Series: Content Conversations: Strategies for ELLs


Common core State Standards

  • ELA:  English Language Arts
  • SL:  Speaking and Listening Standards 6-\x80\x9312
  • 11-12:  11th & 12th Grades
  • 1a: 
    Initiate and participate effectively in a range of collaborative discussions (one on
    one, in groups, and teacher-led) with diverse partners on grades 11-\x80\x9312 topics,
    texts, and issues, building on others'\x80\x99 ideas and expressing their own clearly and

    a. Come to discussions prepared, having read and researched material under
    study; explicitly draw on that preparation by referring to evidence from texts
    and other research on the topic or issue to stimulate a thoughtful, well reasoned
    exchange of ideas.

    b. Work with peers to promote civil, democratic discussions and decision making,
    set clear goals and deadlines, and establish individual roles as

    c. Propel conversations by posing and responding to questions that probe
    reasoning and evidence; ensure a hearing for a full range of positions on a
    topic or issue; clarify, verify, or challenge ideas and conclusions; and promote
    divergent and creative perspectives.

    d. Respond thoughtfully to diverse perspectives; synthesize comments, claims,
    and evidence made on all sides of an issue; resolve contradictions when
    possible; and determine what additional information or research is required
    to deepen the investigation or complete the task.

Download Common Core State Standards (PDF 1.2 MB)


Common core State Standards

  • ELA:  English Language Arts
  • SL:  Speaking and Listening Standards 6-\x80\x9312
  • 11-12:  11th & 12th Grades
  • 4: 
    Present information, findings, and supporting evidence, conveying a clear
    and distinct perspective, such that listeners can follow the line of reasoning,
    alternative or opposing perspectives are addressed, and the organization,
    development, substance, and style are appropriate to purpose, audience, and a
    range of formal and informal tasks.

Download Common Core State Standards (PDF 1.2 MB)

Scaffolding for Socratic Seminar
Lesson Objective: Use controversial texts and topics to engage students in conversation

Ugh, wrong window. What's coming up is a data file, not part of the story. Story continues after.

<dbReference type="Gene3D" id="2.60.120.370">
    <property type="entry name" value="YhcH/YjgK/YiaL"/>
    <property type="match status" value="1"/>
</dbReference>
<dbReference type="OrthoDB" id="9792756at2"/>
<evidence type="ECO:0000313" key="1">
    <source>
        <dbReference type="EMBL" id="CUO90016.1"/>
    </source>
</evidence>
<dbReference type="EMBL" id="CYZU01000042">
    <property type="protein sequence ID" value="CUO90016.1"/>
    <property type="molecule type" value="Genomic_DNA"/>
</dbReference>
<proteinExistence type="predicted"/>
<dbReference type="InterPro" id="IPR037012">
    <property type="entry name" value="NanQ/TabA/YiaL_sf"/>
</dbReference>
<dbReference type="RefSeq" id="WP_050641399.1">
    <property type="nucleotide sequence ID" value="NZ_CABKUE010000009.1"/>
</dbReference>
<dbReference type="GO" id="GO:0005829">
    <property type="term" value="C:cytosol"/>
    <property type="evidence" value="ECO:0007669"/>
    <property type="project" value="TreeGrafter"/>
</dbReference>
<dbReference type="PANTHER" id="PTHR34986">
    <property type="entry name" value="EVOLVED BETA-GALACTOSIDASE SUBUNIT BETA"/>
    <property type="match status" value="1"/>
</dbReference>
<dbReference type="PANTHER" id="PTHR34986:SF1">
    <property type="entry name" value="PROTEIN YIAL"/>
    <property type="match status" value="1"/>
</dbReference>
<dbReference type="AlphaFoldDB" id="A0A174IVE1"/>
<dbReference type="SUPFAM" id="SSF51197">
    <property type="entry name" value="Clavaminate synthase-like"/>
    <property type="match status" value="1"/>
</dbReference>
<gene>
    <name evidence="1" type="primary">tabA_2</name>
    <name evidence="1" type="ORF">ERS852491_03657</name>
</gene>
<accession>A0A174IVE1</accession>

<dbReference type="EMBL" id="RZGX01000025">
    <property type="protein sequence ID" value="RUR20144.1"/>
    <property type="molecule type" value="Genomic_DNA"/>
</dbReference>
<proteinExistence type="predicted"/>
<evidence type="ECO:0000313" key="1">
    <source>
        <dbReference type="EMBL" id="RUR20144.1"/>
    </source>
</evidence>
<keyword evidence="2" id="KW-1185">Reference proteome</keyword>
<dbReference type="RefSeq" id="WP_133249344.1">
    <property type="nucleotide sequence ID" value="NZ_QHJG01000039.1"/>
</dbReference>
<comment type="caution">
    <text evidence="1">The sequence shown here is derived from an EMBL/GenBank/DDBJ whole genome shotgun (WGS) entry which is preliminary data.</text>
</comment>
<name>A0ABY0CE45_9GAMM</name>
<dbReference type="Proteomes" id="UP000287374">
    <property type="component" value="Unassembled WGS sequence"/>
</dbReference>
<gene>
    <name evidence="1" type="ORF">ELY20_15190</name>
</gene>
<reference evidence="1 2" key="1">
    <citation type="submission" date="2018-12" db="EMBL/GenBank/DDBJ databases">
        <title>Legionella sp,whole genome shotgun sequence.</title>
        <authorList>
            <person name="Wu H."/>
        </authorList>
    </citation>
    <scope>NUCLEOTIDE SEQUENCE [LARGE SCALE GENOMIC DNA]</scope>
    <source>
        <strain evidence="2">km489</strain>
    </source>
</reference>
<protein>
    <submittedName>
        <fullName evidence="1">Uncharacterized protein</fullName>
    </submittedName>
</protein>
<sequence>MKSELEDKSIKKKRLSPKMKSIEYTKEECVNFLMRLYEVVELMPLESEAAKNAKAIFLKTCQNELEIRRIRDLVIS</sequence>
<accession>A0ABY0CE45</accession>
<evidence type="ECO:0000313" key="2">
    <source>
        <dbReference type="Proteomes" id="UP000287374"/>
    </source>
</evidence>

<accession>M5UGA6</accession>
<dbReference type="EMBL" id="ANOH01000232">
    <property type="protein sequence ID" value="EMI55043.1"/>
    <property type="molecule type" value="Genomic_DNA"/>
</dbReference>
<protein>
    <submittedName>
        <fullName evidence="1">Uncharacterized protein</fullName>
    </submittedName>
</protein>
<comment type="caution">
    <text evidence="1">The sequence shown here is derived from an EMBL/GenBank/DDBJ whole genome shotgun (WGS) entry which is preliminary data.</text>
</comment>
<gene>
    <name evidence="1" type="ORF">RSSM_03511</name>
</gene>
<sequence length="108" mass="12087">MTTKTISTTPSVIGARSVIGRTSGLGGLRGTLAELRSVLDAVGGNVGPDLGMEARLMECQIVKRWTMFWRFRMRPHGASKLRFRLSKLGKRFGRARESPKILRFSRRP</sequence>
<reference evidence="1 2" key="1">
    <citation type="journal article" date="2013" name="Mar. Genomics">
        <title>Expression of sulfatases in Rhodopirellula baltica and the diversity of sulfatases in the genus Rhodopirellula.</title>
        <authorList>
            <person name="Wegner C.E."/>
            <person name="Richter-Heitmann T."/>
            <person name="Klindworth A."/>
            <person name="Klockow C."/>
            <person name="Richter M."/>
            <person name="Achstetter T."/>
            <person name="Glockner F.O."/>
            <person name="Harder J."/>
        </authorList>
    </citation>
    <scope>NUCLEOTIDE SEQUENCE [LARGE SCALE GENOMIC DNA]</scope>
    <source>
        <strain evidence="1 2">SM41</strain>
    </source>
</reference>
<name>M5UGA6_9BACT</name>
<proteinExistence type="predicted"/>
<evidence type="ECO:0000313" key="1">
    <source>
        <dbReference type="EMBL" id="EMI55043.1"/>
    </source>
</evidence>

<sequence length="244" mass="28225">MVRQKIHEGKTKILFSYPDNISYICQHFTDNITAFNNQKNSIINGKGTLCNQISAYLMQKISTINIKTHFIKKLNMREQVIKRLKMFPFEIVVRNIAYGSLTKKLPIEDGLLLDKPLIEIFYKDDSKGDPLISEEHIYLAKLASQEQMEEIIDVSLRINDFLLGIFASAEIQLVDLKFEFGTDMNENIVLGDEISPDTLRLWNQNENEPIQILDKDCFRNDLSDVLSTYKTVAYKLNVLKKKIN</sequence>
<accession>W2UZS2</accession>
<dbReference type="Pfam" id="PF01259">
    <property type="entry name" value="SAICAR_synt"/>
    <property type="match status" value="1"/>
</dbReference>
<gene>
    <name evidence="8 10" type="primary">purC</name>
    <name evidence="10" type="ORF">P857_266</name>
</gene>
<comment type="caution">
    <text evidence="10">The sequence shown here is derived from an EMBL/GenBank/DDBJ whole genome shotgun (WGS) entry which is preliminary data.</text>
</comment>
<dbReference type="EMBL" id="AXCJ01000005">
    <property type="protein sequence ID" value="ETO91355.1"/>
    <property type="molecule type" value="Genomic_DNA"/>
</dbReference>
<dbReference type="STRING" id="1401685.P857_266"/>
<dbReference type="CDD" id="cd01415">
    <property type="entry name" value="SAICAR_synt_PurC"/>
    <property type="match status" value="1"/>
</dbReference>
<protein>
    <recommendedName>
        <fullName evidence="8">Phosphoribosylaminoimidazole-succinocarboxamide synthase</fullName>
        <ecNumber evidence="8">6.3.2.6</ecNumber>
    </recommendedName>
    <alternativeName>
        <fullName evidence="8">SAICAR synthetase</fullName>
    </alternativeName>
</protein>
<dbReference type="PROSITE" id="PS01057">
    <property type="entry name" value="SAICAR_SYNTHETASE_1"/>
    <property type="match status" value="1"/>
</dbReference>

Grades 11-12 / English / ELL
ELA.SL.11-12.1a | ELA.SL.11-12.4

Thought starters

  1. How does Ms. Paraiso use moral reasoning conversations to prepare students for socratic seminars later in the year?
  2. How does Ms. Paraiso use technology to scaffold her instruction?
  3. How does this conversation help students to engage with a challenging text, especially English Language Learners?

Hopefully, using technology is no longer a novel experience for our students. I think thoughtful decisions regarding which tech tool is the best for a task becomes a more relevant observation. I do think the use of a ranking tool is very valuable for discussion preparation. The video clips used as models were also very effective

Recommended (0)

The teacher uses technology to facilitate note-taking for all her classes with the ability to record students' feedback and share it easily on Padlet.  She also uses surveys to record feedback and video to show a "how-to" video on the process.  Having models, clear expectations, list the norms, and small group discussions help students learn how to have Socratic Seminars, especially the EL students.  Starting with moral conversations is good starting point for students as they have their own viewpoints and are interested in hearing others' as well and it is connected to a book they all read.  The teacher does a good job in scaffolding the process of Socratic Seminars as she is chunking it for students.

Recommended (0)

Students need to be prepared to participate in a full class Socratic seminar and Ms. Paraiso does an excellent job with class scaffolding so that her student will be able to have a formal discussion, based on a text, in which the group leader asks open-ended questions. Within the context of the discussion, students will need to listen closely to the comments of others, thinking critically for themselves, and articulate their own thoughts and their responses to the thoughts of others. 

Ms. Paraiso uses scaffolding for the Socratic seminar by using moral reasoning conversations allowing the students to help one another understand the ideas, issues, and values reflected in the text through a group discussion format. She lets students answer an open-ended question on their own first in their chrome books, and then has them share their journal entries with the group aloud with an emphasis on the Common Cores listening and speaking standards. She is teaching the students how to paraphrase by using technology first, then allowing the students to share their thoughts orally, and then in writing. Ms. Paraiso’s scaffolding strategies include allowing the students to address the open-ended question with a quick write, then having them listening to others address the question orally, and then revisiting the text. Further scaffolding includes having students watch a film clip showing their peers in a prior class engage in discussions about the text, which Ms. Paraiso says is a powerful way to make the students in her current class feel comfortable working together and sharing ideas. Ms. Paraiso also uses technology, a padlet that she has created, to have students share out the norms for discussion, another step in the scaffolding for the whole class Socratic seminar.